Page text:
Acadia National Park Chief Ranger Stuart West has been named superintendent of three National Park Service sites in the West. ISLANDER PHOTO BY DICK BROOM

Acadia’s chief ranger leaving to become superindendent of Plains parks



ACADIA NAT’L PARK — Stuart West, chief ranger here for the past 10 years, is leaving at the end of this month to become superintendent of three National Park Service (NPS) sites in the West.

They are Bent’s Old Fort National Historic Site and Sand Creek Massacre National Historic Site, both in southeastern Colorado, and Capulin Volcano National Monument in northeastern New Mexico. The three parks are known collectively as the High Plains Group.

West had been set to leave the chief ranger’s job next April because the mandatory retirement age for federal law enforcement personnel is 57. But the opportunity to lead the High Plains Group of parks moved up his departure from Acadia.

“My long-term goal always has been to become a superintendent,” he said, “probably from the day I started with the park service.”

That was more than 30 years ago. He has been at Acadia for nearly 16 years.

“Working in Acadia is probably the most humbling experience you can have,” West said. “In every division and at every level here, there is amazing talent. Some of the people in the various fields here are the best in the country. There’s probably not a day that goes by that I don’t learn something from somebody. It’s been great.”

Deputy Superintendent Mike Madell, who West reports to, described him as “an outstanding chief ranger, employee and person.”

“He is very steady and has a calming influence in dealing with people, which is very good for someone in his position,” Madell said. “He runs into some fairly upset individuals on a fairly regular basis, and he has a real talent for calming things down.”

The chief ranger at Acadia is in charge of law enforcement, wild land firefighting, EMS, search and rescue, lifeguards, entrance fee collection and campground operations, and Madell said West advocates effectively for all of those programs.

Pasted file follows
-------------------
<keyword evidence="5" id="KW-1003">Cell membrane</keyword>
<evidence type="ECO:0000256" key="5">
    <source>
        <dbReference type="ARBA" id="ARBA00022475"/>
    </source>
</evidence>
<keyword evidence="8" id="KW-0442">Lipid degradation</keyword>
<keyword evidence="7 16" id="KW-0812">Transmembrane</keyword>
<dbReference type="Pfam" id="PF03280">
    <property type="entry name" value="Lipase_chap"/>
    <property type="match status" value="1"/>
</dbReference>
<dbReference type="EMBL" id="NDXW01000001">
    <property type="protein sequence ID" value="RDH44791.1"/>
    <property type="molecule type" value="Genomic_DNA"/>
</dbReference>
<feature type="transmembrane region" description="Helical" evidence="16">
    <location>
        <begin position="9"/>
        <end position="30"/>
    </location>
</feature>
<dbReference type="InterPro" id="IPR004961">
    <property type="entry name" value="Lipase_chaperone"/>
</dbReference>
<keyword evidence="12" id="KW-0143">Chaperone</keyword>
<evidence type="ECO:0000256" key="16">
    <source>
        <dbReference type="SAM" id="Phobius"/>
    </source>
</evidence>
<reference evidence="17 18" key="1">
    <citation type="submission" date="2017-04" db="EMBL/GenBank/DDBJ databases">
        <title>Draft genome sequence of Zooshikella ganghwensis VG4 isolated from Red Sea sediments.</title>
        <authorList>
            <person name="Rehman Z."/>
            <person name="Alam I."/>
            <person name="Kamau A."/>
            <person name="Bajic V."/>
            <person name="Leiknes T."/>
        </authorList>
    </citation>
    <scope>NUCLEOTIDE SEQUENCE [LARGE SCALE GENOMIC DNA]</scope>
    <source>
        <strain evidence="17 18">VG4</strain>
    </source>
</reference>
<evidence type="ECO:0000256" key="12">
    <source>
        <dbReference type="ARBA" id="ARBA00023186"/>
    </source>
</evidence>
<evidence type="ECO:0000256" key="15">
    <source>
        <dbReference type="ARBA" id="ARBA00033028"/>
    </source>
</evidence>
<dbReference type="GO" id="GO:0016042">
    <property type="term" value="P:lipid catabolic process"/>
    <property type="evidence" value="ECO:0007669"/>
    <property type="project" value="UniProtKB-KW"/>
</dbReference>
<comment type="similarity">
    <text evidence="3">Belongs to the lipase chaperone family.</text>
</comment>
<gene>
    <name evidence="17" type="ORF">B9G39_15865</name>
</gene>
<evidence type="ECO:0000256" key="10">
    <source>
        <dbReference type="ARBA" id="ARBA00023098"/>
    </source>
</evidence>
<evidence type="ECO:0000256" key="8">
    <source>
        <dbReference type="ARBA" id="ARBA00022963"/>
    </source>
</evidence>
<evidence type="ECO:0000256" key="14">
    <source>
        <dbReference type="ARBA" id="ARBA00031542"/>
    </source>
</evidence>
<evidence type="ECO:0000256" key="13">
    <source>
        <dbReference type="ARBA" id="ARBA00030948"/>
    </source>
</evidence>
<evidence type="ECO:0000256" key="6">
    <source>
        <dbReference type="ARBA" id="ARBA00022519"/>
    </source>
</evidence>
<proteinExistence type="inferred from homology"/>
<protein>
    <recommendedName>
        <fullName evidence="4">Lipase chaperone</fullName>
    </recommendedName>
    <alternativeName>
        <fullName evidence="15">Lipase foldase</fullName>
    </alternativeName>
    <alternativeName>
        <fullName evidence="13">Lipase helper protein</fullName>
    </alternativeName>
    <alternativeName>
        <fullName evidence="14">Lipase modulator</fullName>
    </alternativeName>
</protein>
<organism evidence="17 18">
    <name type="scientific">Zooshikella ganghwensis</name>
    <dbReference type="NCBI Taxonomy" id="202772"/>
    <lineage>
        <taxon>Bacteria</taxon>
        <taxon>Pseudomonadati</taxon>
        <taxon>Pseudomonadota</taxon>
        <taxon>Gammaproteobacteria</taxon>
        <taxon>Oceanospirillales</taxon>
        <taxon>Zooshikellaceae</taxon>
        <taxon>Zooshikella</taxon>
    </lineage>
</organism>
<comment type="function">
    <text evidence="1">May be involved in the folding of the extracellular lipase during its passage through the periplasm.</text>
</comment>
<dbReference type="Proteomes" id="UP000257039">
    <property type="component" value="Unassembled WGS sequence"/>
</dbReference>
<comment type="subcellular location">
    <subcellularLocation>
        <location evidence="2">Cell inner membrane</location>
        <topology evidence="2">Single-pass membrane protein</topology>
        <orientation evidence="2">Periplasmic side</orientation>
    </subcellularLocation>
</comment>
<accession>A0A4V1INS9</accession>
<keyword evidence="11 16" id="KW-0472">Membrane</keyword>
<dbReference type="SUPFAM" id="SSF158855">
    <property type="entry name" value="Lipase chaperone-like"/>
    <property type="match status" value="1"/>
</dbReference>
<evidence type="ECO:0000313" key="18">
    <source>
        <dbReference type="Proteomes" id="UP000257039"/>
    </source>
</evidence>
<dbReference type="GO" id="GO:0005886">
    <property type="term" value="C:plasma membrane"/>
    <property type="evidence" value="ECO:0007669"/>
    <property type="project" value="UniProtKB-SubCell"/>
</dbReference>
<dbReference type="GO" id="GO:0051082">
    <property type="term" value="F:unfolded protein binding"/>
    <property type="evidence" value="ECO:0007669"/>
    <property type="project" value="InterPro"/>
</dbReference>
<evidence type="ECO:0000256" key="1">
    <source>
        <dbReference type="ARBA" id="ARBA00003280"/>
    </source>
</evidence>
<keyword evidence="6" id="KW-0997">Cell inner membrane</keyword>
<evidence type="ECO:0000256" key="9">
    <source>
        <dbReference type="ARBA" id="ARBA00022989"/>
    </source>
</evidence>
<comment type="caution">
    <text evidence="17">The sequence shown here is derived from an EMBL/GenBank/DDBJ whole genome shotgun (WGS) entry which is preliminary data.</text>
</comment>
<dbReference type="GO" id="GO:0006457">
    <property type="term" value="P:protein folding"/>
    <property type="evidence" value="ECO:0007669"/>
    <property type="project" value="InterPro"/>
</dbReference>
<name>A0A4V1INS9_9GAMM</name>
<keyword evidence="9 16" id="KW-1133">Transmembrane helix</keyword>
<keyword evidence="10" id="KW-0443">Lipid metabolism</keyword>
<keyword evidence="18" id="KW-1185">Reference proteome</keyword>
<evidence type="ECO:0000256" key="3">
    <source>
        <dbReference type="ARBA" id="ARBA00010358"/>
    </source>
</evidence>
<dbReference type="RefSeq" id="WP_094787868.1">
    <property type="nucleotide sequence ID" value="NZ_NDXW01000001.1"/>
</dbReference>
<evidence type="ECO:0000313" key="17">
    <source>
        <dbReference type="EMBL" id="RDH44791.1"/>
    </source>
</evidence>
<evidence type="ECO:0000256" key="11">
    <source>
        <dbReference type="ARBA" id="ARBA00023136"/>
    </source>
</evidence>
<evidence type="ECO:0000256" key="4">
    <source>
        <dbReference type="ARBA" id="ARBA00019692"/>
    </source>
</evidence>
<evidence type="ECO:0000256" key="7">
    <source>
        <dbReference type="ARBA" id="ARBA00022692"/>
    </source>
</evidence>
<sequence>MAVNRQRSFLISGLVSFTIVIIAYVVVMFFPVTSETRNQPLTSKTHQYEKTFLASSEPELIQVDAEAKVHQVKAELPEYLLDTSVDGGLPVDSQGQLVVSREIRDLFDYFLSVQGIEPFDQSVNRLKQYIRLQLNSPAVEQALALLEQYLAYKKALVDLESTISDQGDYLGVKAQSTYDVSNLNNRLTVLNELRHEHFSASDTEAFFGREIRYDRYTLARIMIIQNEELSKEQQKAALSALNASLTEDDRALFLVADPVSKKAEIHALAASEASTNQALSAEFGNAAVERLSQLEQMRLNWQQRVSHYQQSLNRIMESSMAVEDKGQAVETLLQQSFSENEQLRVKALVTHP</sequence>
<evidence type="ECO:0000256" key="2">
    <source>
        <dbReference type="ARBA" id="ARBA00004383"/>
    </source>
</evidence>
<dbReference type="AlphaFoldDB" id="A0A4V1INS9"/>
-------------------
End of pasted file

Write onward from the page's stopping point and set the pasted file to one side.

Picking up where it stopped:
“But more importantly, Stuart has a very holistic picture of the park. He understands the interactions of the programs and why it’s important for everybody to work together.”

Madell said West will do a good job as superintendent of the three parks in the West.

“He works with the community really well, which is a central part of the superintendent’s job. I have no doubt he’ll excel at that.”

Describing the NPS’s human resources process as “methodical,” Madell said West’s successor as chief ranger probably would not be on the job until after the first of the year. He said Deputy Chief Ranger Therese Picard will be acting chief ranger for at least the next couple of months.

Asked what he is proudest of having accomplished as Acadia’s chief ranger, West said, “Most recently, I think it was developing partnerships with the local police and fire departments and EMS providers. That hadn’t been in place before.

“They are great folks to work with; I have the highest respect for all of them. And getting a formal agreement on paper I feel was a good accomplishment.”

The three parks that West will be heading are much smaller than Acadia and have far few visitors.

“But no matter where you go, no matter what size the park is, there are going to be challenges,” he said. “That’s what makes the job interesting.”

Dick Broom

Dick Broom

Reporter at Mount Desert Islander
Dick Broom covers the towns of Mount Desert and Southwest Harbor, Mount Desert Island High School and the school system board and superintendent's office. He enjoys hiking with his golden retriever and finding new places for her to swim. [email protected]
Dick Broom

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